the cramped dressing room for the epilogue book-ended the piece marvelously,
with the Muse now appearing on the roof, gazing down through the hole in the
ceiling as Stella, having toyed with idea of pairing with Lindorf, rejects him
and comes back to the dressing room as a final ‘surprise.’

florentine-COC_02.gif(l – r) Gun-Brit Barkmin as Bianca, Michael Kˆnig as Guido Bardi and Alan Held as Simone (background) in A Florentine Tragedy

Only the enormous easy chair, in which Antonia is made to sit, did not ring
true. The sight recalled to me Lily Tomlin’s Edith Ann, Laugh In’s
bratty little girl in the oversize chair. Perhaps I have lived too long, but
that imagery lingered in the back of my mind every time the doomed Antonia
scrambled back onto her perch. Still, considering the immensely satisfying
overall achievements, not least of which was terrific character development and
interaction, I will concede that this was a brilliantly realized vision.

Sharing in this success, Costume Designer Brigitte Reiffenstuel has embraced
the concept and devised enormously appealing attire, at times authentically
period, at others mere flights of fancy. Jenny Cane’s lighting design was
appropriately moody and mysterious, but straight forward when required. Sandra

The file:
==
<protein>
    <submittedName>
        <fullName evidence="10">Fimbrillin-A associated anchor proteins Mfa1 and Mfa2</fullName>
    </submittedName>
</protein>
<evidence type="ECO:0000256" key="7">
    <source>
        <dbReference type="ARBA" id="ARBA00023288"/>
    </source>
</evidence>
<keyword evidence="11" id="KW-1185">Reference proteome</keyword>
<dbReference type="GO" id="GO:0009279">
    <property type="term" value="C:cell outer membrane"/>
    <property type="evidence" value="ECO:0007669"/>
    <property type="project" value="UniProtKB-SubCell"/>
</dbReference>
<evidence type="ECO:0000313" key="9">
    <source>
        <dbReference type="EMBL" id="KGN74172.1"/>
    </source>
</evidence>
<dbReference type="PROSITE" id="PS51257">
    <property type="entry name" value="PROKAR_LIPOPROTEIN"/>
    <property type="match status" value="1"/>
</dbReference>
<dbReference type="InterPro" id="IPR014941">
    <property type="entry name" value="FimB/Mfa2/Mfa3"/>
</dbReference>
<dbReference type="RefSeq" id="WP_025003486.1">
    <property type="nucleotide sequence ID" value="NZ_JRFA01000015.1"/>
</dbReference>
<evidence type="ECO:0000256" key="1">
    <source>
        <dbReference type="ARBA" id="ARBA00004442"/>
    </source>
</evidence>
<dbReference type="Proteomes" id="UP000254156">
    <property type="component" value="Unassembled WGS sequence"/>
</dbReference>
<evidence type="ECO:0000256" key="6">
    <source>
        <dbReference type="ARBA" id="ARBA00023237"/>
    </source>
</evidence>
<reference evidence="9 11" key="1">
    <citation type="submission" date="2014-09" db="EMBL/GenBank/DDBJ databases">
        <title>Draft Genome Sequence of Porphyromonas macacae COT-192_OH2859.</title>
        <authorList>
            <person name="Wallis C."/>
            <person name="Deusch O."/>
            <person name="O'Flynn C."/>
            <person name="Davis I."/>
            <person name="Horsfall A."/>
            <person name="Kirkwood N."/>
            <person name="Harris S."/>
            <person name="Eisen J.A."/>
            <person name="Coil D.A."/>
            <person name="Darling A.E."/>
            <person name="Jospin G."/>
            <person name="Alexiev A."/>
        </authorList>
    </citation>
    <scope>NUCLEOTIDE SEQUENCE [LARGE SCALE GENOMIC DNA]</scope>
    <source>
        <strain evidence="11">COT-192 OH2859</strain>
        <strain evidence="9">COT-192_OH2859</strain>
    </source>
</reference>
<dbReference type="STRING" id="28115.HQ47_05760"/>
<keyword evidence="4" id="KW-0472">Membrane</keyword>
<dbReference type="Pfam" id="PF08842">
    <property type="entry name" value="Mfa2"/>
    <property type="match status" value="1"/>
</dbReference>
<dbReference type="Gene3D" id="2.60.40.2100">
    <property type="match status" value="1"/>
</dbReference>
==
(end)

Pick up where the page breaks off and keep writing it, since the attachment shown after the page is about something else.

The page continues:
Horst’s choral direction was again a significant contribution. The Tales
of Hoffmann
was one of those cherishable experiences that not only
immediately entertained and touched me, but also has given me reason for
reflection days after.

Noted soprano Catherine Malfitano has turned her attention to directing in
recent years, and a career’s worth of performing insights `has stood her in
good stead as she tackled the double bill of A Florentine Tragedy and
Gianni Schicchi. I find the former to be a complex work, musically
stimulating, but dramatically flawed. The wife’s flirting and seduction of
her lover which becomes more and more blatant in front of the cuckolded
husband, is hard to bring off convincingly. For her part, Ms. Malfitano seems
to have borrowed a bit of unhinged obsession from Paul Shrader’s The
Comfort of Strangers
. In that art film, an older couple conceal a whole
lotta ‘kink’ as the seem to befriend a younger couple, but are actually
stalking them. In the denouement the older man kills the younger man, which
induces a bizarre sexual gratification to the older pair.

In the opera at hand, there were suggestions of that kind of menace from the
start. Is this a recurring game the married couple plays out? Is it a three
way, waiting to happen? Or is it on face value, a simple affair that goes wrong
with no pre-meditation? Our director has raised these intriguing questions, but
contents herself to stay on the fringes of any committed point of view. The
three singers seemed game enough, but half-hearted gestures seemed stunted and
faux-salacious. A pair that has done the illicit deed certainly should behave
with more physical abandon and seething passion than Gun-Brit Barkmin (Bianca)
andMichael Kˆnig (Guido Bardi) were able to communicate.

Ms. Barkmin has a substantial soprano, and occasionally it soared incisively
over the orchestra. Mr. Kˆnig worked diligently and sang intelligently. But
the two were not able to suggest any sexual chemistry, and their vocal presence
seemed curiously muted. I just had the feeling that Zemlinksy’s writing for
these roles was not an optimum match for their particular vocal gifts. Both